Thursday, January 28, 2010
And now a year later? Pajama day again, and Oh, how sweet life is.
p.s. Shane took both of these pictures, and as you can see, his photography "skills" have not improved in the course of a year.
Unfortunately, all I had was my camera phone, and it was too cold for me to get out of my car, so it's not the best shot.
BUT it is color, and it's outside, which means that according to Beth's post last week, I get EXTRA CREDIT. You know those kids who do extra credit in school even though they already have 115%? Yeah, I was that kid.
Then I came home, and I thought about color some more, and I decided to share pictures of my most very favorite makeup pieces EVER. So favorite that if you wear makeup and don't own one, you need to buy one. Now. And don't even tell me they're too expensive, because sometimes you have to splurge, right? Right. And I should note that I've bought these over the course of five years, so it's not like I just bought all nine of these yesterday.
Oh, Shimmer bricks. You're so pretty. I love you as cheek highlight and eye shadow and sometimes even on my legs. And there's a new one that I don't own. Nectar. Someone tell my husband to buy it for me for Valentine's Day!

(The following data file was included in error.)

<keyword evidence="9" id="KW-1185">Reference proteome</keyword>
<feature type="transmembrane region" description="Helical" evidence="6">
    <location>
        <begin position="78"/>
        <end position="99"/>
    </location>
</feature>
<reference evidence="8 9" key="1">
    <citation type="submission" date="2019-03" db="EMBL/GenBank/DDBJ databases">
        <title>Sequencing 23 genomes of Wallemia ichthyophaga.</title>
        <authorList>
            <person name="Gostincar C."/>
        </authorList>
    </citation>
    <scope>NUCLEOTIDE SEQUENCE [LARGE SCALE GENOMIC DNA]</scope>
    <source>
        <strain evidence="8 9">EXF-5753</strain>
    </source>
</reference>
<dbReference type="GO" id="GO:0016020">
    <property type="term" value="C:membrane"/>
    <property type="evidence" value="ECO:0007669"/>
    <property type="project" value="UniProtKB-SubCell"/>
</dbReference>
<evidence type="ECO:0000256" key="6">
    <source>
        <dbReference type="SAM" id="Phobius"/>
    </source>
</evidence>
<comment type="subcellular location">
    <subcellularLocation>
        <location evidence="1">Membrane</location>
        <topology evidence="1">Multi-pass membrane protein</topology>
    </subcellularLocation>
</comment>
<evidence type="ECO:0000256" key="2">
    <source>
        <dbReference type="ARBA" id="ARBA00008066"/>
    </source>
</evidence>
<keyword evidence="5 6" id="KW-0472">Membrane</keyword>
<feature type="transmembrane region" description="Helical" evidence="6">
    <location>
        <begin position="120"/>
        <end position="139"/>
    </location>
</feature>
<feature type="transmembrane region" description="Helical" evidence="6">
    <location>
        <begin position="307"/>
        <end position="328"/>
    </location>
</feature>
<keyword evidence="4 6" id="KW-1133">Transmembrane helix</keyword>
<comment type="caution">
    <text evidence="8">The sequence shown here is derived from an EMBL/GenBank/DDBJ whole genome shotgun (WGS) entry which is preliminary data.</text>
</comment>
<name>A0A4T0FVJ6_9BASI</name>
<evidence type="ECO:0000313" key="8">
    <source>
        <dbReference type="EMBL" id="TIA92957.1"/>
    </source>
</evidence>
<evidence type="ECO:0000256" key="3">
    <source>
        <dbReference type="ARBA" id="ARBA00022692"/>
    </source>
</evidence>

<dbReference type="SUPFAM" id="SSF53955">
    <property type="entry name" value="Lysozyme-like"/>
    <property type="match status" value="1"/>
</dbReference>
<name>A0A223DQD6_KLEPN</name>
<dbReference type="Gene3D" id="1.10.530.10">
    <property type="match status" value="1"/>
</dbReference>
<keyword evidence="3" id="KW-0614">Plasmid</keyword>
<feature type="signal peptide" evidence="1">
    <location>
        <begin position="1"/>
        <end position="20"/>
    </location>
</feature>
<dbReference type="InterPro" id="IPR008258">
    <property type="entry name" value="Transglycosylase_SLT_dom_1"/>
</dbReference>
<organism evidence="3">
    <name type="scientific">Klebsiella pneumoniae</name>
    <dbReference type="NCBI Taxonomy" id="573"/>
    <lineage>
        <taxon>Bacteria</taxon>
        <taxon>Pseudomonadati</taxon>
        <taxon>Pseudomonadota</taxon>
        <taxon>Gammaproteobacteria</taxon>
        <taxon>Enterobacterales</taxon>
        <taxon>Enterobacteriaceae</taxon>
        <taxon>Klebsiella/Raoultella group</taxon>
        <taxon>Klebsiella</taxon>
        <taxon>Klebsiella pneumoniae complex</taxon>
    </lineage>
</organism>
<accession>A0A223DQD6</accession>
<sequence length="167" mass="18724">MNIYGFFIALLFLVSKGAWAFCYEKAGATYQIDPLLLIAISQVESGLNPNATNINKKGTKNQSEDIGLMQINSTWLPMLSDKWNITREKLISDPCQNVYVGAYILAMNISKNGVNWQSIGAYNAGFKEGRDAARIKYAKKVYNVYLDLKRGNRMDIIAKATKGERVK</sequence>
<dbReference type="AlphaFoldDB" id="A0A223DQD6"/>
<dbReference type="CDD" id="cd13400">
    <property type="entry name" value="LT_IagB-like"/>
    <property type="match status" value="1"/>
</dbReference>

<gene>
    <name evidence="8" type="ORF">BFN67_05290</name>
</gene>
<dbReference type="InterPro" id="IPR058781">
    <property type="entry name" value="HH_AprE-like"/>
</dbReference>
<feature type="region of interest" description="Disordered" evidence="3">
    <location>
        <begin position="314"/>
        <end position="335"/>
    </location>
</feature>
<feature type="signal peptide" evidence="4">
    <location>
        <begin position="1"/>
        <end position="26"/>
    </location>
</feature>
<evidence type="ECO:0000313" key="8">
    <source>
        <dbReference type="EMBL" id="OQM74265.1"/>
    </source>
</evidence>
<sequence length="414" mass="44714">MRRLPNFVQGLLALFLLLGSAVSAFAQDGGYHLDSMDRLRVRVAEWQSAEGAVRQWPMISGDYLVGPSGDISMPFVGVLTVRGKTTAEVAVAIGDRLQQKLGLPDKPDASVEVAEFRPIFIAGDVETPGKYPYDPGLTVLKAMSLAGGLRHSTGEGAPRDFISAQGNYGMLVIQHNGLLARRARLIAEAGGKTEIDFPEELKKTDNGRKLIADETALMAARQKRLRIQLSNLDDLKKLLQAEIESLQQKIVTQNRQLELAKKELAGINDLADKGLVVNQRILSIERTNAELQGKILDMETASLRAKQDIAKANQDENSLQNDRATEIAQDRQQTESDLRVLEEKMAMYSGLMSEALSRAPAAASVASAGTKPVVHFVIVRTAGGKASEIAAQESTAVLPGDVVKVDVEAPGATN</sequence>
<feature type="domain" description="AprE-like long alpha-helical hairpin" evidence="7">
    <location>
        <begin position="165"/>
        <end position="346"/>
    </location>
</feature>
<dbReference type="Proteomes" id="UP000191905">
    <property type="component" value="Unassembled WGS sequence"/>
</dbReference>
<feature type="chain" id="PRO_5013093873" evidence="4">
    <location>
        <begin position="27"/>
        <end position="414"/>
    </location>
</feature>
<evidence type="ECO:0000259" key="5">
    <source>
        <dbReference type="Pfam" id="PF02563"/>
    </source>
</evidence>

Doesn't that look so soft and shimmery? I want to use it as a pillow. A sparkly, beautiful pillow.
Yes, I own too much makeup, but there are worse addictions!
I didn't notice my reflection in this last photo until I uploaded it, but I like it. I've felt a little fragmented lately, trying to find a balance, so this seemed appropriate.
You Capture: Color
Wednesday, January 27, 2010
Life is very tiring right now, in many ways, but I'm trying hard to find the silver lining in everything. In today being the halfway point of the week. Tomorrow being PAJAMA DAY. Next week being February, which means a vacation trip and Luke's birthday party and oh, A PAYCHECK, which means maybe I can buy some work clothes that fit instead of spending all day pulling up my pants.
And now I have to go get dressed for work and brave the cold, cold outside world. There's a silver lining in there... somewhere.
Tuesday, January 26, 2010
Like playing a 239 point word in Scrabble, when you're so sleep-deprived that you can hardly remember how to spell your own name.
Or in crying three times on your first day of work, but only twice in the car and once at home instead of in front of people.
In your baby starting to army crawl AT NIGHT, when you were there to see it.